Why do you love being a nurse?

by FNPStudentLife FNPStudentLife, BSN, RN Member Nurse

Specializes in ER nurse, FNP student. Has 5 years experience.

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Leader25, ASN, BSN, RN

Specializes in NICU. Has 39 years experience. 1,305 Posts

I hear you loud and clear,but do not stop venting because you will get all sorts of aches and pains from holding it in.

As the song goes there was a time for a moment when things were fine in Camelot.Sadly the press ganey and h caps and cms have destroyed the spirit and heart of the nursing profession.The lies by academia that all you need is one more degree,one more certification and you will be respected and valued as any professional deserves to be.You go into serious debt in pursuit of the unicorn.All that is left is fighting back and pushing back when they push you.Calling in when they refuse your humble requests to attend a family funeral,take care of your own sick child....take their evaluations and stick em where the sun don't shine.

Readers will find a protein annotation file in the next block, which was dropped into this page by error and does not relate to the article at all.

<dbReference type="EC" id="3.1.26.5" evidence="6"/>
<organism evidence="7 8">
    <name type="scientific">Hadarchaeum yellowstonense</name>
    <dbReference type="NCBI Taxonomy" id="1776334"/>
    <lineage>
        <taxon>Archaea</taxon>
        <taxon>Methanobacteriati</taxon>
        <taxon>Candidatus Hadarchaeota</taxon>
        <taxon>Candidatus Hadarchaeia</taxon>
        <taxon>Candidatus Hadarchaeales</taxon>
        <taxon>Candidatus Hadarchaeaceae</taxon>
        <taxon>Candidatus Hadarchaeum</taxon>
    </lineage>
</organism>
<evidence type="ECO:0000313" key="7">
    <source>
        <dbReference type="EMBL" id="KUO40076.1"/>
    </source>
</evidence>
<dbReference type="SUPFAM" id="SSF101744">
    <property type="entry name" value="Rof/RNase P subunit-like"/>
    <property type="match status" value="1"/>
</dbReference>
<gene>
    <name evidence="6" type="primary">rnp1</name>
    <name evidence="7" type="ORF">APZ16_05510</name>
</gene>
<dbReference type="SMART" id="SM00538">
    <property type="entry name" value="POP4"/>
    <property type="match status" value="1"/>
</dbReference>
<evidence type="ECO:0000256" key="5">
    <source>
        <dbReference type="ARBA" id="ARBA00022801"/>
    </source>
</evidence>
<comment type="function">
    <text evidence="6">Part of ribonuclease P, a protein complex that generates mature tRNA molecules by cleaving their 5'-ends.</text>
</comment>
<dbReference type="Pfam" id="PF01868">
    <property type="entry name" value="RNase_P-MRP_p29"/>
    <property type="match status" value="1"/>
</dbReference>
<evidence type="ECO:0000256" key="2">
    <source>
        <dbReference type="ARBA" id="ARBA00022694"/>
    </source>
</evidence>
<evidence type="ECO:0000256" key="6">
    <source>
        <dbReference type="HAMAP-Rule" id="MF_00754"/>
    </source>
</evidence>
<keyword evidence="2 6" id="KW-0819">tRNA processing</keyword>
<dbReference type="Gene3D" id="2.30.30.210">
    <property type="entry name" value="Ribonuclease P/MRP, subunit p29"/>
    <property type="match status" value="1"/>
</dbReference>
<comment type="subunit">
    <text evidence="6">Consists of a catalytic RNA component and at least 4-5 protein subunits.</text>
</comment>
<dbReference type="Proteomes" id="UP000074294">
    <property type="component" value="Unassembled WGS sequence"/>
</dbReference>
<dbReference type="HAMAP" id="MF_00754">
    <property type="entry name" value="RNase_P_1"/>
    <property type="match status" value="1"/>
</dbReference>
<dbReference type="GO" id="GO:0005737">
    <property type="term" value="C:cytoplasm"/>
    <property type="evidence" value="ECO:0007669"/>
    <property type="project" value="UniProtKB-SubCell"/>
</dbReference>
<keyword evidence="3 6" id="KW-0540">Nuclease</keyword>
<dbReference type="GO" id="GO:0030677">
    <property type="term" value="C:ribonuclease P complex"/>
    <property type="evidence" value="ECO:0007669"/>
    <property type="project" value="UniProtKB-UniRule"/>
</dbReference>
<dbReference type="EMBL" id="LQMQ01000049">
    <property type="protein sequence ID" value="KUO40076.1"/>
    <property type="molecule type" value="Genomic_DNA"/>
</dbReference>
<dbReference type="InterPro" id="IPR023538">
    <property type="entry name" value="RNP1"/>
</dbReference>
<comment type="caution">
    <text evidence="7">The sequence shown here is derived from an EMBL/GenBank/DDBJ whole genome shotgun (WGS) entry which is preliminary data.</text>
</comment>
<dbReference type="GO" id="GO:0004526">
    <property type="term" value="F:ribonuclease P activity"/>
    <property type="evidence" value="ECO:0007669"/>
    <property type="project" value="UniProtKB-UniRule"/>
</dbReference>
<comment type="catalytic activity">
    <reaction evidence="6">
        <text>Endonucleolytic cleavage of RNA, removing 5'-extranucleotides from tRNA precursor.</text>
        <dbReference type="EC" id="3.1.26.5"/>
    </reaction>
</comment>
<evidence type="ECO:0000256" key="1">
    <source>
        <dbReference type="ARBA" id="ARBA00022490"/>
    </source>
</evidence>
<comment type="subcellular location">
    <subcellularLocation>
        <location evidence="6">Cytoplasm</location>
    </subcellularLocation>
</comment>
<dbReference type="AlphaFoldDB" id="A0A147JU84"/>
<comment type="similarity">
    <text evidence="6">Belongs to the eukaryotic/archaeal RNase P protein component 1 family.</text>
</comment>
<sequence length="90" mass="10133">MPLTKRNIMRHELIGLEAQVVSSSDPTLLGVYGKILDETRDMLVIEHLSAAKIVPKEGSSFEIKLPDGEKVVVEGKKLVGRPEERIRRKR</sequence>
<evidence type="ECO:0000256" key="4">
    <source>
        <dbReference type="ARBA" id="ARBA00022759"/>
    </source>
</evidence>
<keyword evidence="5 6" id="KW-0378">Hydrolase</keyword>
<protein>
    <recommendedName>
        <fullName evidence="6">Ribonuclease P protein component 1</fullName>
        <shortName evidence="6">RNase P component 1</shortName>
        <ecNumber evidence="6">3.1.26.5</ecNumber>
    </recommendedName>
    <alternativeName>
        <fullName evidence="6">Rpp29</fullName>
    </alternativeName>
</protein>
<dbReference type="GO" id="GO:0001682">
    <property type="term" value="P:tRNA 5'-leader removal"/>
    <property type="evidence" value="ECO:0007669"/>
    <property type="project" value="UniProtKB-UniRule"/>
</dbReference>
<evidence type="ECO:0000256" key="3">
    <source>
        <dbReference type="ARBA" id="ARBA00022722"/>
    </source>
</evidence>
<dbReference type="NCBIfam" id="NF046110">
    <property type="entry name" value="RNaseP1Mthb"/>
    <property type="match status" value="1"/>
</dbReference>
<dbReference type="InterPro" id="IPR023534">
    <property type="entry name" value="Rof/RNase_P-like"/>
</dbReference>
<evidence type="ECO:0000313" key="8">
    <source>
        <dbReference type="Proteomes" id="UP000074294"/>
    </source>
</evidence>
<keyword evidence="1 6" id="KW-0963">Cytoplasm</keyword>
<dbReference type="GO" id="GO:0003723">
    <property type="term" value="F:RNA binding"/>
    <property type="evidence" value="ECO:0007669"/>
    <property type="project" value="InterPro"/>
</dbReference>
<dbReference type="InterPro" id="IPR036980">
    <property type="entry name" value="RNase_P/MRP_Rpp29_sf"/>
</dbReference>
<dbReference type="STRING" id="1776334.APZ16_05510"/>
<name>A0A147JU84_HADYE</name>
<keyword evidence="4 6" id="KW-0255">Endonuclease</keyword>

LibraNurse27, BSN, RN

Specializes in Community Health, Med/Surg, ICU Stepdown. Has 9 years experience. 972 Posts

What I love about being a nurse... Yes sometimes it feels like we save someone's life only for them to scream obscenities at us while throwing a pitcher of cranberry juice at the doctor but other times we get to make a real difference in the lives of some wonderful people facing hard times. Sometimes humor helps me as well... what can I do but laugh when I go do my first rounds and the patient greets me with "Good morning motherf***er!" At least he said good morning? Also some patients that are automatically negatively stereotyped are actually very appreciative when they are treated in a kind and nonjudgmental manner... once I got a $50 starbucks card from a big time local drug dealer... LOL. That said bedside care is not for everyone and as stated above luckily there are many other options in nursing! I hope you can find something you enjoy.



90 Posts